Antecedents of privacy calculus components in virtual health communities

Nima Kordzadeh, John Warren, Ali Seifi

Research output: Contribution to journalArticlepeer-review

39 Scopus citations


Over the past decade, social media technologies have become effective tools not only for entertainment, but also for online health communications. In virtual health communities (VHCs), the members often share their personal health information (PHI) with other members. These information exchanges provide benefits to both the information providers as well as the recipients. The PHI disclosure, however, may entail privacy concerns. Our study used the privacy calculus model to examine the trade-off between individuals' expected benefits and privacy concerns when disclosing PHI in social media environments. Our results showed that age, health status, and affective commitment influence the balance between the information disclosure drivers and barriers in the privacy calculus model. More specifically, we found that among members of VHCs, healthier people expect to receive fewer personal benefits of communicating PHI in social media environments. Moreover, individuals who are emotionally attached to online communities expect to both receive and provide more benefits while communicating PHI in those communities. We also observed that individuals who are familiar with but not members of VHCs, especially those who are young and healthy, are more concerned about their PHI privacy in online communities.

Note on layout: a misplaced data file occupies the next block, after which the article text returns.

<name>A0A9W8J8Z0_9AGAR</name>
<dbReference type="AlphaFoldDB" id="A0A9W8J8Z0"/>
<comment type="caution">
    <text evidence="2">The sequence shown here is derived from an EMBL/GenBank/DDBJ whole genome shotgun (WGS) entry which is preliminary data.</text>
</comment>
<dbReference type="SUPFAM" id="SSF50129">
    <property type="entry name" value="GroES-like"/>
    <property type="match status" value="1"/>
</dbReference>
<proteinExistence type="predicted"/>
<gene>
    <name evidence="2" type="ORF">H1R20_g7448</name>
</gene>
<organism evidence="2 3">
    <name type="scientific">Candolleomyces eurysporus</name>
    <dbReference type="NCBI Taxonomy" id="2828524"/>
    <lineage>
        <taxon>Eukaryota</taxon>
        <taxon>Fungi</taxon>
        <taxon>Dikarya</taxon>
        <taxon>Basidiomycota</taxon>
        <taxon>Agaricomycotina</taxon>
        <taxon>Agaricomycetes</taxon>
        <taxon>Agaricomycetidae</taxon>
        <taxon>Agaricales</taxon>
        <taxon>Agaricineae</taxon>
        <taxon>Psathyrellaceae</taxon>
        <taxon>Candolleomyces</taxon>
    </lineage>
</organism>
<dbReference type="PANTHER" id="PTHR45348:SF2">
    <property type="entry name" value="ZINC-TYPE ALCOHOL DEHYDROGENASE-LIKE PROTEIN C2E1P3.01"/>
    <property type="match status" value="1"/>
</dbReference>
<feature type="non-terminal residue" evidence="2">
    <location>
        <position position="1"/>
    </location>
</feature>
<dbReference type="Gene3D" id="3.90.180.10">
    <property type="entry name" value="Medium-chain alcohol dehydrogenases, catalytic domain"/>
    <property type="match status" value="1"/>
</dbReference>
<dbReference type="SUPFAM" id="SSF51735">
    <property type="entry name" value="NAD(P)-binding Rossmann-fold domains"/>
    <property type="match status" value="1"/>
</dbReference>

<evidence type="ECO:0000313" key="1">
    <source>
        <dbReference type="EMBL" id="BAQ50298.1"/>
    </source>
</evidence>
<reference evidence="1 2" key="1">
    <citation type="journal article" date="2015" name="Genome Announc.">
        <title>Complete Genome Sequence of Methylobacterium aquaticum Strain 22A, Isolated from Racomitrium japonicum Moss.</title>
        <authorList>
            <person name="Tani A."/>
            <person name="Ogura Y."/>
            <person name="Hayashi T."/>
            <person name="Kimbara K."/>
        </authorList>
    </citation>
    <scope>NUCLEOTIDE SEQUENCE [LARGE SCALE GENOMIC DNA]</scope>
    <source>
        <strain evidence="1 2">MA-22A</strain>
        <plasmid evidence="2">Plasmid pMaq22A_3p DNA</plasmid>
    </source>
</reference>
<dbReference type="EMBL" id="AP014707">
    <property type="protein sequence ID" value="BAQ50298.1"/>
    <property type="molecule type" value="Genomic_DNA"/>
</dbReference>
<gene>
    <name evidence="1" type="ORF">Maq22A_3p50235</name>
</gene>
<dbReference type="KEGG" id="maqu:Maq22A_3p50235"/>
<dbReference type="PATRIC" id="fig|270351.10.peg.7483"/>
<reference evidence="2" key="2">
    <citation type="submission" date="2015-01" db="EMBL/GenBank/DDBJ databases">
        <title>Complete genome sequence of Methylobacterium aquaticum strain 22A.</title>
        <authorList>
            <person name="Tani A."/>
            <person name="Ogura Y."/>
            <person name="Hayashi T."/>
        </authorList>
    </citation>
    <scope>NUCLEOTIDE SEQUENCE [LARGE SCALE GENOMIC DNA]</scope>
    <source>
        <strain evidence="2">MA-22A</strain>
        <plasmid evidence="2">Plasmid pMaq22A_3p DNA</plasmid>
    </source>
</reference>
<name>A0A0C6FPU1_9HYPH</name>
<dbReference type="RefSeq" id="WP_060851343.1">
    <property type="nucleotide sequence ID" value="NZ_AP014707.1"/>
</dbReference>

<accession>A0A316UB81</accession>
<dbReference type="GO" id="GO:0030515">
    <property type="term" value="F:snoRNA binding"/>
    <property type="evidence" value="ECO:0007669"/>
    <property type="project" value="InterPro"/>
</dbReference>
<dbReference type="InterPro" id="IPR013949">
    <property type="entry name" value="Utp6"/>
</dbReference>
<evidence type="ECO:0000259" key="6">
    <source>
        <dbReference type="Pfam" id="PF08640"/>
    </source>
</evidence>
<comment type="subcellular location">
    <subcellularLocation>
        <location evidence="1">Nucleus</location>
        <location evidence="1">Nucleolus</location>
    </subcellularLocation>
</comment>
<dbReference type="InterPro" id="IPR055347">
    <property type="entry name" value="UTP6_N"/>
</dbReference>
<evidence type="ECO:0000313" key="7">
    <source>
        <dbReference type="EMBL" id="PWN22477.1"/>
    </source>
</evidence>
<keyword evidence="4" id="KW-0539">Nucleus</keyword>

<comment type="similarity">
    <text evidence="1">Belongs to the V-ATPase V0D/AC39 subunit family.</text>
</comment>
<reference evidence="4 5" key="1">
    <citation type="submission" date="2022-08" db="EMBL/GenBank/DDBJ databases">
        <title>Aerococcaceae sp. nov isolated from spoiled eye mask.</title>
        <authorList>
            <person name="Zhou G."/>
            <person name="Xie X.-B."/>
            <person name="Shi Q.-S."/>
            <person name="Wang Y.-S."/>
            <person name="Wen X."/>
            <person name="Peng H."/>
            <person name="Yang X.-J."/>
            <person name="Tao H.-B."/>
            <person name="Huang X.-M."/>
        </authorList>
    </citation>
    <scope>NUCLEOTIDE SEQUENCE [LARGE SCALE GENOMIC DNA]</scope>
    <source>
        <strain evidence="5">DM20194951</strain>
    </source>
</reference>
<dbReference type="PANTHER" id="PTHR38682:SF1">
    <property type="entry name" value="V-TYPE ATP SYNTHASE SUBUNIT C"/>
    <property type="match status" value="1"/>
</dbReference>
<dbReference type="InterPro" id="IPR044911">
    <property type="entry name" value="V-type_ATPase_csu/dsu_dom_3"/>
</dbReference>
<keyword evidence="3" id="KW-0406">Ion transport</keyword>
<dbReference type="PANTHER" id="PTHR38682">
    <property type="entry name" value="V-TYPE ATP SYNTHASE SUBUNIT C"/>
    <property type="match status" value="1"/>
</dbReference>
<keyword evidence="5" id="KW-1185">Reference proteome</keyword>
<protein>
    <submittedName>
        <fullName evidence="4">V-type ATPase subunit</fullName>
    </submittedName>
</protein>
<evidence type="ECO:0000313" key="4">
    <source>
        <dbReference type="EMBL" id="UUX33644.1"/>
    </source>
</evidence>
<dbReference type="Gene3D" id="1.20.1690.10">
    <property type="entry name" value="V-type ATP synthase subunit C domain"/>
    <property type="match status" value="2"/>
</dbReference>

Original languageEnglish (US)
Pages (from-to)724-734
Number of pages11
JournalInternational Journal of Information Management
Issue number5
StatePublished - Oct 1 2016


  • Affective commitment
  • Online social networks
  • Personal health information
  • Privacy calculus model
  • Self-disclosure
  • Virtual health communities

ASJC Scopus subject areas

  • Information Systems
  • Computer Networks and Communications
  • Library and Information Sciences


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